Scientists have known that sound waves can have an effect on things like germination and growth, but University of Missouri researchers Rex Cocroft and Heidi Appel wanted to figure out whether plants could also sense the vibrations that insects produced when munching on them. Using a vibration microphone equipped with laser sensors, Cocroft recorded the sounds of caterpillars chowing down on the delicious leaves of Arabidopsis thaliana, a small flowering plant related to cabbage and mustard. They chose that plant for the fact that it produces mustard oil in its leaves. "A caterpillar that eats nothing but mustard oil plants can get poisoned if the levels get too high," Appel told Farm Journal.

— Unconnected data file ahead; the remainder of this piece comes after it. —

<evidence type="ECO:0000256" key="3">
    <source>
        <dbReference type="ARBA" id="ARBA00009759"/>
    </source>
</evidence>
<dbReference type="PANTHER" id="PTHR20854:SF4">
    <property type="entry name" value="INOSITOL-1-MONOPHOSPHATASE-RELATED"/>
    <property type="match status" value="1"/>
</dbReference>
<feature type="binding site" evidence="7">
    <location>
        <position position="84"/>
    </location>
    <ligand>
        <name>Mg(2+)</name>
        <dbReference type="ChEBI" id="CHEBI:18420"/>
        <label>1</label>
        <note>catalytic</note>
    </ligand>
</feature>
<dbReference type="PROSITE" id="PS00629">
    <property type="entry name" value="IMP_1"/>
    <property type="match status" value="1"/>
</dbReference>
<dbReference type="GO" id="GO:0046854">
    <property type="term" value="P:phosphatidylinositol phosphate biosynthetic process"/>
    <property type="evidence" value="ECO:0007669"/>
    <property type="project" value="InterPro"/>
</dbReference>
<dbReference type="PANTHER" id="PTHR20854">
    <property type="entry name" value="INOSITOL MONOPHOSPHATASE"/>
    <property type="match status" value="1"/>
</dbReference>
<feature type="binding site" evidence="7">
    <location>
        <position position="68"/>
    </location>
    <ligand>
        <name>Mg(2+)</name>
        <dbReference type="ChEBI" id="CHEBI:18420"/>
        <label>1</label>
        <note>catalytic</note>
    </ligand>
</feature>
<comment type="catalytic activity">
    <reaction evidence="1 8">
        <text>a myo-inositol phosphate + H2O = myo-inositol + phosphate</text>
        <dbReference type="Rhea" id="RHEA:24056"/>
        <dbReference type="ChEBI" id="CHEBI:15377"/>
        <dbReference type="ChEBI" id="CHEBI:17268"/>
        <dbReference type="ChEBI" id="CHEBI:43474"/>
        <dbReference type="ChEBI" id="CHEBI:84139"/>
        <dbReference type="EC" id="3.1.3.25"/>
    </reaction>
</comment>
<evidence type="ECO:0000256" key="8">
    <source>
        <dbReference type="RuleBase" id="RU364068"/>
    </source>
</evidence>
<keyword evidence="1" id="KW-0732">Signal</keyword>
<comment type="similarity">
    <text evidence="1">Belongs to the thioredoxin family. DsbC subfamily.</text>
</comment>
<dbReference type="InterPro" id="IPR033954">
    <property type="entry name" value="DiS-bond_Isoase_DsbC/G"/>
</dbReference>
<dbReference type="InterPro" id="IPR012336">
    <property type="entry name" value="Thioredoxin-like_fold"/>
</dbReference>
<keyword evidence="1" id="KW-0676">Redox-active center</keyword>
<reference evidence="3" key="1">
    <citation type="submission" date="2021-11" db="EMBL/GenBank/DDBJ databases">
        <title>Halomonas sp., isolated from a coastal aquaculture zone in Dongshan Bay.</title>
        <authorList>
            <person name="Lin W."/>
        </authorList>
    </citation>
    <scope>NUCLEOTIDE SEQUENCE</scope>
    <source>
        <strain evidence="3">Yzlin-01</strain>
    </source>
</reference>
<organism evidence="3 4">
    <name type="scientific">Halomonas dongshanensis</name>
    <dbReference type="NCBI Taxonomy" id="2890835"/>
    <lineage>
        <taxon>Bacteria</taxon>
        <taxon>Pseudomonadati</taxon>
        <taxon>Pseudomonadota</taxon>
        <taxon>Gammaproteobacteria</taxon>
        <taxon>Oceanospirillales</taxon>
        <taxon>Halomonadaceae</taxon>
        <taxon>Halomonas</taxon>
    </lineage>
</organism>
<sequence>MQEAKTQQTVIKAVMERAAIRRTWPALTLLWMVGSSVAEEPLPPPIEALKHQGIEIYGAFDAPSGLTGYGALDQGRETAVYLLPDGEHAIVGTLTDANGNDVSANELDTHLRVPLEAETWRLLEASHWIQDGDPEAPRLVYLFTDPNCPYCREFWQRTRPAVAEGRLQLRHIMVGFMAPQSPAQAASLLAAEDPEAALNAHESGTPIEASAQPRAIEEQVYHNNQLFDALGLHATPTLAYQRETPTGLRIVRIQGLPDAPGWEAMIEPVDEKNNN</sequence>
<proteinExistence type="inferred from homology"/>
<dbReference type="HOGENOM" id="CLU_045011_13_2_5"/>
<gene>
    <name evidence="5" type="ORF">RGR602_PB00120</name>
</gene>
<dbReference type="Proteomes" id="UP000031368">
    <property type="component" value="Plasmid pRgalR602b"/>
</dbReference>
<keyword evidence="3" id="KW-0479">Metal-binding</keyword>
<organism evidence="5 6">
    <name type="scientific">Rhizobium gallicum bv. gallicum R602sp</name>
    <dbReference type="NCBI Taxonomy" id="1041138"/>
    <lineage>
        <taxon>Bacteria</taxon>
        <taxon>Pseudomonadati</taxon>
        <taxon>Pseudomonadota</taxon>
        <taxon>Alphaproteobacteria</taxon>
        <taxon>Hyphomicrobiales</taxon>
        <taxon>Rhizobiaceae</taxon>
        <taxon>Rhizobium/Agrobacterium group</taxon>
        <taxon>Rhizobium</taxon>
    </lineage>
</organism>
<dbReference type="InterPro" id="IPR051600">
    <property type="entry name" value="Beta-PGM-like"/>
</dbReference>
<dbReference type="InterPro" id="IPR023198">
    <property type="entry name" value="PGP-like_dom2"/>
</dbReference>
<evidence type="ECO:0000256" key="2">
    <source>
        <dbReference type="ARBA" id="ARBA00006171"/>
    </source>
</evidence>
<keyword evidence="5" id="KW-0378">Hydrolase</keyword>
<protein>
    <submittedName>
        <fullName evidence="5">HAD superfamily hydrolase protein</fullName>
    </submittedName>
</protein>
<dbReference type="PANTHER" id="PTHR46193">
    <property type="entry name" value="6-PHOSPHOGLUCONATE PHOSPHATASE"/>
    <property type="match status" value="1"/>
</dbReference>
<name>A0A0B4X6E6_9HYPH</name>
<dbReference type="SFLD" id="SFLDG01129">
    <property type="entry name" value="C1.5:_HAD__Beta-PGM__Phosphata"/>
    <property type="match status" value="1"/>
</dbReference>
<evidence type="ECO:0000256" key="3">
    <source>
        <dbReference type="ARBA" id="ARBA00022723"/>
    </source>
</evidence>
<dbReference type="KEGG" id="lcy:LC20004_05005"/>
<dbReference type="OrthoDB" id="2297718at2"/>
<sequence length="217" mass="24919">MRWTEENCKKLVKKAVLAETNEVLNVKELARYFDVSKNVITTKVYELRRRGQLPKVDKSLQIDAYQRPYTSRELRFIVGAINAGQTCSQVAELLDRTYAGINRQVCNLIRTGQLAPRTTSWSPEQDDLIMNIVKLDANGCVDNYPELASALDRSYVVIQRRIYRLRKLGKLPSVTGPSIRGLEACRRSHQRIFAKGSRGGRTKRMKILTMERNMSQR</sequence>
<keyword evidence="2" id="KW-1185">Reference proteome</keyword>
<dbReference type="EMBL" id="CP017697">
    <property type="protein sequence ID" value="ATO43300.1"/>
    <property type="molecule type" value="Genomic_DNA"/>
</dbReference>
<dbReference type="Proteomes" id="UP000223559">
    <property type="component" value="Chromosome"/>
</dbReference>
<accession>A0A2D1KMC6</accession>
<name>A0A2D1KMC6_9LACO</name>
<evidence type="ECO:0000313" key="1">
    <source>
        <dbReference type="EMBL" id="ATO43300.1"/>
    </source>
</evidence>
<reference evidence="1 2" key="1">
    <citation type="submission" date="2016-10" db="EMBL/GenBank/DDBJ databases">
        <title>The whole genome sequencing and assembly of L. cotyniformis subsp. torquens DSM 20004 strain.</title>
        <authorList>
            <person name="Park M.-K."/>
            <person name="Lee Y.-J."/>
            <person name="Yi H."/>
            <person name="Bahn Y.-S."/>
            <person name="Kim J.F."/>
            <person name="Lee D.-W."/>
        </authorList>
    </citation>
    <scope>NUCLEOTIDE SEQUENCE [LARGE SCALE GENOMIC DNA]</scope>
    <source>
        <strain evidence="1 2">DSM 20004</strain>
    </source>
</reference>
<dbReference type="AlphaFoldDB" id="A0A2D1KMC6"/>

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When they played the sounds of caterpillar chomps for Arabidopsis, the plants sent out extra mustard oils into their leaves. Not so with other sounds like wind or insect song (which, to a plant, we assume sounds like a velociraptor). "This indicates that the plants are able to distinguish feeding vibrations from other common sources of environmental vibration," Cocroft said in a press release. The plants that heard the vicious caterpillar attack also produced more anthocyanins, the chemical that gives flowers their red color.
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